Food insecurity


Accelerating climate change.

STRATEGIES TO ADDRESS THE
CHALLENGES


The Government of Kenya and her development
partners have embarked on various strategies and
activities towards addressing the challenges both
within the protected areas and the farmlands.



One of the strategies is the Mt. Kenya East Pilot
Project for Natural Resources management (MKEPP
-
NRM) which is funded by Government of Kenya
(GOK), International Fund for Agricultural
Development (IFAD), Global Environment and
Climate Change (GECC), formerly Global
Environmental Facility (GEF), and

the local
community.



MKEPP OBJECTIVES


The overall goal of the project is to reduce poverty
through improved food security and improving levels
of income of farmer’s particularly rural women by;


promoting more effective use of natural resources,
improving access to water and introducing better
farming and water management practices for
sustainable use of land and water resources.


The immediate sectoral objective of the project is to
enhance equitable use of natural resources with
particular focus on environmental conservation. The
project aims at halting and eventually reversing
environmental degradation and decreasing poverty.


Specific objectives/activities


Capacity building
at the local level to achieve more water management
through equitable abstraction of river water and its more efficient use for
irrigation;


Minimising
human/wildlife conflict
around the Mt, Kenya Forest Ecosystem
through erection of barriers and other game control measures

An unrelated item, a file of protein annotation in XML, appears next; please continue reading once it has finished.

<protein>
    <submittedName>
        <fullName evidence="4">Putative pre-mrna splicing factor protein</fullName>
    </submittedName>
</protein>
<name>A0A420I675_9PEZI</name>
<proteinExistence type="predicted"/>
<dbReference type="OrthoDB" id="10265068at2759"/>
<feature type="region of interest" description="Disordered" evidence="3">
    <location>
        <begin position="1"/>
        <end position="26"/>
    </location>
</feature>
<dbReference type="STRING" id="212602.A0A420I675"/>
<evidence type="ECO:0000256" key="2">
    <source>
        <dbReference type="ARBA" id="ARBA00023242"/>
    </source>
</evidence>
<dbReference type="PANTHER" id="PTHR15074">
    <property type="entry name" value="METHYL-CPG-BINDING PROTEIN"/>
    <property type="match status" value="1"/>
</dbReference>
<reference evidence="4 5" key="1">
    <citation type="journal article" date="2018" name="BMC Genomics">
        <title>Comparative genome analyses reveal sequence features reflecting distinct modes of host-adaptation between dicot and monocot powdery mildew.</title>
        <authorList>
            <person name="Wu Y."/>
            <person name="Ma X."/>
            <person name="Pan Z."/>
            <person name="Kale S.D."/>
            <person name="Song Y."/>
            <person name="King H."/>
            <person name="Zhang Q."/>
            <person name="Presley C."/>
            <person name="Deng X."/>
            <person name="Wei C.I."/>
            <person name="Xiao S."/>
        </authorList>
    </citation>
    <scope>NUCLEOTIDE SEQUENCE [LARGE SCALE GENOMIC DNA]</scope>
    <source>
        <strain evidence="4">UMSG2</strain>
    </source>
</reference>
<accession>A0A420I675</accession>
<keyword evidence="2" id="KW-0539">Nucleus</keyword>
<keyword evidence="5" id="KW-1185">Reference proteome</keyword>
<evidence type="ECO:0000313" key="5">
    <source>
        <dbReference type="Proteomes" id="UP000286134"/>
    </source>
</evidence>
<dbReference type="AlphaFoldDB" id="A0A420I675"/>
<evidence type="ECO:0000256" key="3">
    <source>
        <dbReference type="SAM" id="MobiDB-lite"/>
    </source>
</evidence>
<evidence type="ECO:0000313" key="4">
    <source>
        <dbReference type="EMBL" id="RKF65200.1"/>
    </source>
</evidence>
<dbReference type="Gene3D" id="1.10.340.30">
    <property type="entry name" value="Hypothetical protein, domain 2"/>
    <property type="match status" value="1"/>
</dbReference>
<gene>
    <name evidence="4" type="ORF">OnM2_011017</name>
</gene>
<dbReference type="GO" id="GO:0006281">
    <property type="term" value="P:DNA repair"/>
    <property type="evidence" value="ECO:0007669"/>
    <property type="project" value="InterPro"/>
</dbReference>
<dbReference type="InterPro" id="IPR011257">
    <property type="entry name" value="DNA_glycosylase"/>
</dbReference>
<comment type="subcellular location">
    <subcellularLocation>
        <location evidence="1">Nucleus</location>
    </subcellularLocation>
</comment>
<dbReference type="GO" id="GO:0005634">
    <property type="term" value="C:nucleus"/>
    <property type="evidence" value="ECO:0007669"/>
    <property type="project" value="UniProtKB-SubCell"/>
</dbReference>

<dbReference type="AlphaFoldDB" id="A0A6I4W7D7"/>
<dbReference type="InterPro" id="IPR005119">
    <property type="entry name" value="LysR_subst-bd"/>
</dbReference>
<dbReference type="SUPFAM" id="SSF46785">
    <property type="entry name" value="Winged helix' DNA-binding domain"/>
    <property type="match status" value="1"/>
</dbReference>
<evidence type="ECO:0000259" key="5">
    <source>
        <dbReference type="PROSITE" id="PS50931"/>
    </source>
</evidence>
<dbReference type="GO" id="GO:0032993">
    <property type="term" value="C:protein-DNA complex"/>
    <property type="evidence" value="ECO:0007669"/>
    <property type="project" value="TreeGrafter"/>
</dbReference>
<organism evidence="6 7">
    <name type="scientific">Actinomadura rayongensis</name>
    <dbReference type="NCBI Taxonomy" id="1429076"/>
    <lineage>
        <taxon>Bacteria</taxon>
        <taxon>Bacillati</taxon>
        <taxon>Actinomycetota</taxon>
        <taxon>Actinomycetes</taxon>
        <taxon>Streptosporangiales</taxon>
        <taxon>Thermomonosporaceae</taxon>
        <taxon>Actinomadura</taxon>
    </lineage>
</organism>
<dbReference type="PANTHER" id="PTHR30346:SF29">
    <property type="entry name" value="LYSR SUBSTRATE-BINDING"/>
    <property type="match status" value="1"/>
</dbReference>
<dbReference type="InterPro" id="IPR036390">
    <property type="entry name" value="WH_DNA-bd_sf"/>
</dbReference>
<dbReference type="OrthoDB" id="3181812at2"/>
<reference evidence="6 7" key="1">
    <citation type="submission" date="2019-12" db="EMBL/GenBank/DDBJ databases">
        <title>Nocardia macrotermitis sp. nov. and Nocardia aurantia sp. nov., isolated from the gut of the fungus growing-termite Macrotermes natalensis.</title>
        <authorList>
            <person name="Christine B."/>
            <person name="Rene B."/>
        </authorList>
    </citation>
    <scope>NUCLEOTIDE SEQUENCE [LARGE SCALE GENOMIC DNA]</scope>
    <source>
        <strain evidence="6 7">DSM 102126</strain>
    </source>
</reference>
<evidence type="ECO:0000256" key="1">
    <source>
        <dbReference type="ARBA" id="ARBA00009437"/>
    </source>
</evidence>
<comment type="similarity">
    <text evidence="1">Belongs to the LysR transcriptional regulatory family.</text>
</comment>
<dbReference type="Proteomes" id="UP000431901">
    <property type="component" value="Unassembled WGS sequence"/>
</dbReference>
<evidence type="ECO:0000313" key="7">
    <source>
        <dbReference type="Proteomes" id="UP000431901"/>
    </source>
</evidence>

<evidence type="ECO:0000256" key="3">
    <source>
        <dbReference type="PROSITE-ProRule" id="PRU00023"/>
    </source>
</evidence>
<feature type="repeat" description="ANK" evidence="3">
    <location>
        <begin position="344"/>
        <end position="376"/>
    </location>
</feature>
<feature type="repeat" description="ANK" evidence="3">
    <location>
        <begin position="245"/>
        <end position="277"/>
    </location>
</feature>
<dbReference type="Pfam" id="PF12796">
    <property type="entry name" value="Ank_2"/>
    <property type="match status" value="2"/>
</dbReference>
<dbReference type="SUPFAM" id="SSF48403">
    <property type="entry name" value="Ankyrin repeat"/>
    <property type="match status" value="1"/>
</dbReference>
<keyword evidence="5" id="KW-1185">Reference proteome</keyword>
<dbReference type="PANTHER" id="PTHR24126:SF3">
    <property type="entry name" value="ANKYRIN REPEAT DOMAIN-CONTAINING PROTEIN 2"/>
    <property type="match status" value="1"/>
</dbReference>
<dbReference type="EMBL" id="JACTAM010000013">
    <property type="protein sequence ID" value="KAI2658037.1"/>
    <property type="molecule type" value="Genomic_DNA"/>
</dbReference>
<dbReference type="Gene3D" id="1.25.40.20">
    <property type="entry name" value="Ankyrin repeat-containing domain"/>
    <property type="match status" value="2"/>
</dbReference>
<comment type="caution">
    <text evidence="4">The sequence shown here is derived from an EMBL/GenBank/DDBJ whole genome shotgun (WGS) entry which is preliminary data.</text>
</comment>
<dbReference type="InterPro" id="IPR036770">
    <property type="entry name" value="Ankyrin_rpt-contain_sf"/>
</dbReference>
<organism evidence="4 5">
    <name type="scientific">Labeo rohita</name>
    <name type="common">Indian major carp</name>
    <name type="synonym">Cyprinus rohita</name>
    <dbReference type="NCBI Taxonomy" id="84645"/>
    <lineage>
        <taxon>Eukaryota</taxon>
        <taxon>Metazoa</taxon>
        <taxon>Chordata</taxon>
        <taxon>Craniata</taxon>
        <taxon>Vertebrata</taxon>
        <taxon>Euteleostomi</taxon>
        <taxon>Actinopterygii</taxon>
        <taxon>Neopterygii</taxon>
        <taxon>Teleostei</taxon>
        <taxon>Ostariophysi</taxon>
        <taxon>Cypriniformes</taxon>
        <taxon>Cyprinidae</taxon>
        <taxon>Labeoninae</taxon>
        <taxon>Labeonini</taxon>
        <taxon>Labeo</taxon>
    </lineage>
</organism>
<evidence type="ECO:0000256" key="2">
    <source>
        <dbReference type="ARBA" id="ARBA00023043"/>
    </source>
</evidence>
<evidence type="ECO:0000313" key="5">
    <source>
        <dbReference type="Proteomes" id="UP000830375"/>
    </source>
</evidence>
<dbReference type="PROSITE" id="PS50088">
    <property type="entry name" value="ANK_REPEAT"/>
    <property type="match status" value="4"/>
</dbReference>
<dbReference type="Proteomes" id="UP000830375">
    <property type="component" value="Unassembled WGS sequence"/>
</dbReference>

Rehabilitation of degraded areas
within the Mt. Kenya Forest Ecosystem


Environmental
conservation and rehabilitation
in the areas adjacent to rivers
concentrating on soil erosion control on farms and on road sides;


Improvement in
Water resource Management
through community participation
in order to increase dry season base flow and reduce sediment loads and
pollution in these rivers(
WRUA
);



Improving
agriculture productivity
and promoting marketing of agricultural
and natural resources based products to raise household income.


Strengthening
governance at the local level
for better land use and water
management(
WUAs;CFAs/IGAs


Increased rain water harvesting and exploitation of alternative water sources.



Outcomes/Impacts of project

The project is in its seventh and last year of its
implementation and same impacts have started
being realized as follows:



Communities are managing Natural resources
through participatory approaches and strengthened
community based legal groups( WRUAs;CFAs)


More water use efficiencies and improved forestry
management(
RGS;ABSTRUCTION/DELIVERY TECHNOLOGIES;PFM)


More
alternative water sources
relieving pressure
on surface water eg sub
-
surface dams, roof
catchments, rock catchments can contribute to
climate change mitigation


Improved
tree cover
-

inside protected areas and farmlands



Lessons Learnt


Involvement of Local communities is key to
sustainanble Natural Resources mgt
-

Communities should gain directly or indirectly
through IGA
´
s


NRM requires approaches and policies that
are multisectoral


Climate change mitigation is a challenge that
requires action from all sectors


NRM requires the use of indigenous
traditional knowledge together with modern
technologies/approaches






EVERY DROP COUNTS,

COUNT EVERY DROP.





Thank you


AHSANTE SANA